6 Rules All Good Bridesmaids Follow, Because This Is So Not Your Day
It is a universally acknowledged truth that weddings are stressful occasions. And this holds true for pretty much everyone involved in them. Whether you’re in the wedding party, just a duty-free wedding guest, or you’re the sweet, terrified soul who's about to pledge your whole life to another person, you’re going to get stressed out at some point. Unfortunately, (but also fortunately) I know this to be true from real life experience. By the ripe old age of 25 I have already been in three wedding parties — once as a bridesmaid and twice as maid of honor — and I've attended more weddings than I can even remember as a guest (because when you have 11 first cousins who are all older than you, it’s bound to happen.) So, I know what I’m talking about here. Weddings are crazy. And no matter how prepared you are, or how chill you think you are, there are going to be unavoidable stressors that crop up to test you.
Now, if you’re the one getting married you get a free pass to go Hulk mode if and when something stressful happens. For example: if the caterer delivers to the wrong address or the flower girls start UFC fighting each other down the aisle, you get to freak out and no one will blame you. If you’re a wedding guest, no one really cares about how stressed you are. Because, get over yourself, TODAY IS NOT YOUR DAY. But if you’re a bridesmaid, it is your job to not only handle your own stress but the stress of the bride as well. Forget whatever sweet speech the bride-to-be gave you when she asked you to be one of her bridesmaids: being at the bride's beck and call is the true purpose of your position. Take it from a veteran bridesmaid, there’s a lot more to this gig than just showing up and putting on a horrible dress.
So, if you’re going to be a bridesmaid this summer, even if it isn't your fist time, you need to read the following six tips on how to be an awesome bridesmaid. Trust me, you and the bride will be glad you did.
1. Don't Bother The Bride With Something You Can Handle
I can’t stress this enough. Don’t go to the bride for anything that you or someone else can take care of. At my sister’s wedding a few years ago, I kind of failed at this, and I wish I hadn't. Guests were asking her dumb stuff, like, "where can I find safety pins?" a mere 15 minutes before she had to walk down the aisle, and I should have intercepted that nonsense for her.
Playing interference for the bride is the most important thing you can do to keep her calm. So, before her actual wedding day, you might want consider asking her who she’s willing to talk to on the big day before the ceremony. And if anyone who isn't on that list tries to bug her, redirect them and/or help them out.
2. Stay Positive — Even If the Weather Sucks
I don’t care if you’re a bridesmaid at an outdoor wedding and it’s hotter than the hinges of hell outside. Stay positive.
I literally sweat through my bridesmaid dress at my sister’s wedding because it was so hot out, but ceremonies are usually pretty short and no one’s focused on you anyway. Stay hydrated and don’t complain about something no one can control. It won’t make you feel better, and it will rightly piss off the bride.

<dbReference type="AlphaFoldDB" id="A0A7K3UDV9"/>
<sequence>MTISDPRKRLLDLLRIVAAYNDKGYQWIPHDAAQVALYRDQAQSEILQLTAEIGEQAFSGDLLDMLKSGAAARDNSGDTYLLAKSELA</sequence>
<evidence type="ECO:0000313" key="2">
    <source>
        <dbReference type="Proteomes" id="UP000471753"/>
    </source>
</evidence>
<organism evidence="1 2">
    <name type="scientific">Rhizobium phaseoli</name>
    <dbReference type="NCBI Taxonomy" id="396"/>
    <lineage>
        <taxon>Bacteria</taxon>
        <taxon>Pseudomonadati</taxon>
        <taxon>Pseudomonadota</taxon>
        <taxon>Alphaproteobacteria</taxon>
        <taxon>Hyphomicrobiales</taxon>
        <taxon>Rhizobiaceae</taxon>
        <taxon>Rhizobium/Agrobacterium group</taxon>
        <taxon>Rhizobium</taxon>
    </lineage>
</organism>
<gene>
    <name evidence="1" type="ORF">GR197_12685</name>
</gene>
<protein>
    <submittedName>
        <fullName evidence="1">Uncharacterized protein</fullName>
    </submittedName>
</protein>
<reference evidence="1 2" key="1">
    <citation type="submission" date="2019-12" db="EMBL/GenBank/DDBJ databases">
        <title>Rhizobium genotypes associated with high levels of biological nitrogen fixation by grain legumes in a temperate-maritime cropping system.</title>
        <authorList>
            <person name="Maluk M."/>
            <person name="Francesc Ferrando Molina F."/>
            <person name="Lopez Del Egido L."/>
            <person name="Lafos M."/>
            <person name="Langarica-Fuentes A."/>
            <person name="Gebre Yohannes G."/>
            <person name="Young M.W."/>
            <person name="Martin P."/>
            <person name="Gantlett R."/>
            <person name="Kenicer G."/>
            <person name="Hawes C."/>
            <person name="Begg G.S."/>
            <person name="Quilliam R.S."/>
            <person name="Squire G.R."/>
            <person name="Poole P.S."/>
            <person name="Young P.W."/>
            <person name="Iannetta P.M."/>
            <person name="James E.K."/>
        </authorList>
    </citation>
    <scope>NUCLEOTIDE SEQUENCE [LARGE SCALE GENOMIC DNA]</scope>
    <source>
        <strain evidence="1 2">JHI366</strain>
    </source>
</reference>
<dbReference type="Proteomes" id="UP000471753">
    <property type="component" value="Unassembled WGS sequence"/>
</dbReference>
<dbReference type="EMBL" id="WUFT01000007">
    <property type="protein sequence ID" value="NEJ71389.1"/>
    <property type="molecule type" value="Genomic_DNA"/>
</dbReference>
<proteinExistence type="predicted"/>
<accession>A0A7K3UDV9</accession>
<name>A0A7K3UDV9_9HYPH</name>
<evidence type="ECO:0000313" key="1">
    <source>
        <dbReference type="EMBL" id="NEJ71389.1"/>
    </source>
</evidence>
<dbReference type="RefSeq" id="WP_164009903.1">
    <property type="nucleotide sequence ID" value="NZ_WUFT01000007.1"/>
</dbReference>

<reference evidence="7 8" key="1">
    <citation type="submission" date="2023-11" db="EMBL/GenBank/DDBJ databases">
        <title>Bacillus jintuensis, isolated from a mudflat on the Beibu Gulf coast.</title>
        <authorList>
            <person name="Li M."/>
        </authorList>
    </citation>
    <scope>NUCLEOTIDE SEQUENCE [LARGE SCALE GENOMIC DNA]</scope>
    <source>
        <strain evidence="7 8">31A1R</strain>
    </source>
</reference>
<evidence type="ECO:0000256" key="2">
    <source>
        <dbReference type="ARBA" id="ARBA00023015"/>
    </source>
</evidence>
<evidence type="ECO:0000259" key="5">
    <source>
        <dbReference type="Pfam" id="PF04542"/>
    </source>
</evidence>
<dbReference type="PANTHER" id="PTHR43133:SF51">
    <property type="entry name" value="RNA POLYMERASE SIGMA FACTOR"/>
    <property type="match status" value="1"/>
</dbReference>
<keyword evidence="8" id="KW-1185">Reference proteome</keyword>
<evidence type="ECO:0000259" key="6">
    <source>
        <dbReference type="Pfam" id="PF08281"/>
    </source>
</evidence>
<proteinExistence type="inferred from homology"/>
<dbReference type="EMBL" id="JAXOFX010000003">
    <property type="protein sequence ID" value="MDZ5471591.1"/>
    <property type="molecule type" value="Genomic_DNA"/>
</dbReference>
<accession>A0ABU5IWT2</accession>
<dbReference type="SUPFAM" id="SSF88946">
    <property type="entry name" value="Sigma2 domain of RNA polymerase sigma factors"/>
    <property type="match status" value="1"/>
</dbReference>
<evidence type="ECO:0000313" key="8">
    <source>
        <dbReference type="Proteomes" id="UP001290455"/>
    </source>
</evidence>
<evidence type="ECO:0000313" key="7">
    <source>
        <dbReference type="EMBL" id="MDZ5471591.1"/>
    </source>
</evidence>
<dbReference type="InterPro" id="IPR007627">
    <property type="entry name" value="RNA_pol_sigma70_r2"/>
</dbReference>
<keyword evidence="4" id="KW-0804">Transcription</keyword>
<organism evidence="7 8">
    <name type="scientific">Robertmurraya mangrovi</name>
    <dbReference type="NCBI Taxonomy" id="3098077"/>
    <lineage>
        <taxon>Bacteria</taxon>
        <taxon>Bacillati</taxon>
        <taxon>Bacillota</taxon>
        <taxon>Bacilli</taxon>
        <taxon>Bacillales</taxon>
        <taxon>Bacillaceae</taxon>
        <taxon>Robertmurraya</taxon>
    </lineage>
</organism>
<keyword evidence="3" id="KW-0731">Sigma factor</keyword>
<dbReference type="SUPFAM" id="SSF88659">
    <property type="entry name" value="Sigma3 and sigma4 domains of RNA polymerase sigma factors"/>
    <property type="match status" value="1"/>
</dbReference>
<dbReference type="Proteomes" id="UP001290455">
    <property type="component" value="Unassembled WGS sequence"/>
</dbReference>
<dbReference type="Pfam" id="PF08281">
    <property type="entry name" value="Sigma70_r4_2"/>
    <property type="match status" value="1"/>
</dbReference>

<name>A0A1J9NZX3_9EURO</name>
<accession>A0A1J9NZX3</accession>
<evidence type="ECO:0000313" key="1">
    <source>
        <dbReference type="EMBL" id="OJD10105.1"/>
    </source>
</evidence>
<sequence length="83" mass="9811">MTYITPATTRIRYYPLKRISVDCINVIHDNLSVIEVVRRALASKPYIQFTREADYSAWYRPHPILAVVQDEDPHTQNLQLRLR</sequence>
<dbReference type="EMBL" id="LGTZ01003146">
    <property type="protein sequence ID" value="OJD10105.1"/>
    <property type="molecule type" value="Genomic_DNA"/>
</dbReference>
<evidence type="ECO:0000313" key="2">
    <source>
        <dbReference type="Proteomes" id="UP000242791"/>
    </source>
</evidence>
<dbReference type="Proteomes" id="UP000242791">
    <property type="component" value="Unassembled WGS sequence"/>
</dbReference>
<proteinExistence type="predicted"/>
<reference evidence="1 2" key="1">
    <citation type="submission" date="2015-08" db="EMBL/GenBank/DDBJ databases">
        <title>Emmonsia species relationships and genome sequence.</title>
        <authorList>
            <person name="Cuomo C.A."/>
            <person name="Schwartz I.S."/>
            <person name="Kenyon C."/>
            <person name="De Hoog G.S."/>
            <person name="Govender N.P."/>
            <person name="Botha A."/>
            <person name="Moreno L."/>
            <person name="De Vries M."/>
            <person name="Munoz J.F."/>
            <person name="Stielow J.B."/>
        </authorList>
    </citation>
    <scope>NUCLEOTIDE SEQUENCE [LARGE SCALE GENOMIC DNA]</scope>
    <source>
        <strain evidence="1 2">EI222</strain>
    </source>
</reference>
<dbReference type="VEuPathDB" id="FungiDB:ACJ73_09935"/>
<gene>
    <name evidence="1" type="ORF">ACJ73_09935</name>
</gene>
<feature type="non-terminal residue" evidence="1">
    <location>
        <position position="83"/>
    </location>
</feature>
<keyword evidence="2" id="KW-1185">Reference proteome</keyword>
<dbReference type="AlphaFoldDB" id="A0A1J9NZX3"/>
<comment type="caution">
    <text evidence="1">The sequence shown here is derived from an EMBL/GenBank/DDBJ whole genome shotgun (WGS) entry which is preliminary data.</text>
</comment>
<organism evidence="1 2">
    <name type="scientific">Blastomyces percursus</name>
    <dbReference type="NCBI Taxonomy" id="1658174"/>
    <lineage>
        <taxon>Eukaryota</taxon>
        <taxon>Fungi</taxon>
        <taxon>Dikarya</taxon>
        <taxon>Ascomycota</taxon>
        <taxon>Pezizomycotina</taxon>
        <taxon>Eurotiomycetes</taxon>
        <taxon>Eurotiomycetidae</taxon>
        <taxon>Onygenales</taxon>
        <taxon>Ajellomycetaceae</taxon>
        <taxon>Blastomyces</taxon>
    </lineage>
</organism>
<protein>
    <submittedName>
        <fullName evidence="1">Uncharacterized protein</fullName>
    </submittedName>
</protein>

3. Arrive Earlier Than You Were Asked To
In my experience, there’s never enough time to prepare pre-ceremony. The last wedding I was in started late because one of the bridesmaids took too long to get ready, and at my sister's wedding my aunts were still cooking right up until the ceremony began at 6 p.m. Even evening weddings don’t completely eliminate last minute rushing. So, go ahead and arrive an hour earlier than you were asked to. Trust me, your presence will be appreciated. More help is always needed at weddings.
4. Bring Extra Booze
Even though my best friend’s wedding had an open bar, I couldn't stop myself from sneaking in wine to that thing. Weddings are too stressful and weird not to pack a little something to take the edge off. So, whatever substance you prefer to chill yourself out with, don’t expect someone else to bring enough to share. Bring your own drink/smoke — and bring a little extra for the bride too. Because she’s probably going to need it.
5. Don't Compare Your Friend’s Wedding To Someone Else's
For the love of pizza and Netflix and all that is holy, do not speak of other weddings during your friend’s wedding. Not even if it’s to say that all other weddings are terrible and her wedding is the wedding that all future weddings will try to live up to for the rest of eternity. She will not want to hear it, so just don’t do it.
6. You’re There For The Bride — Not A Hookup
Until the ceremony is over, stay focused on your task. That is, attend to the bride. Even if you’re seriously digging one of the groomsman or a fellow bridesmaid, remember why you were asked to be in your friend’s wedding in the first place and help her out as much as you can. There will be plenty of time for flirting and mid-reception closet sex after the vows.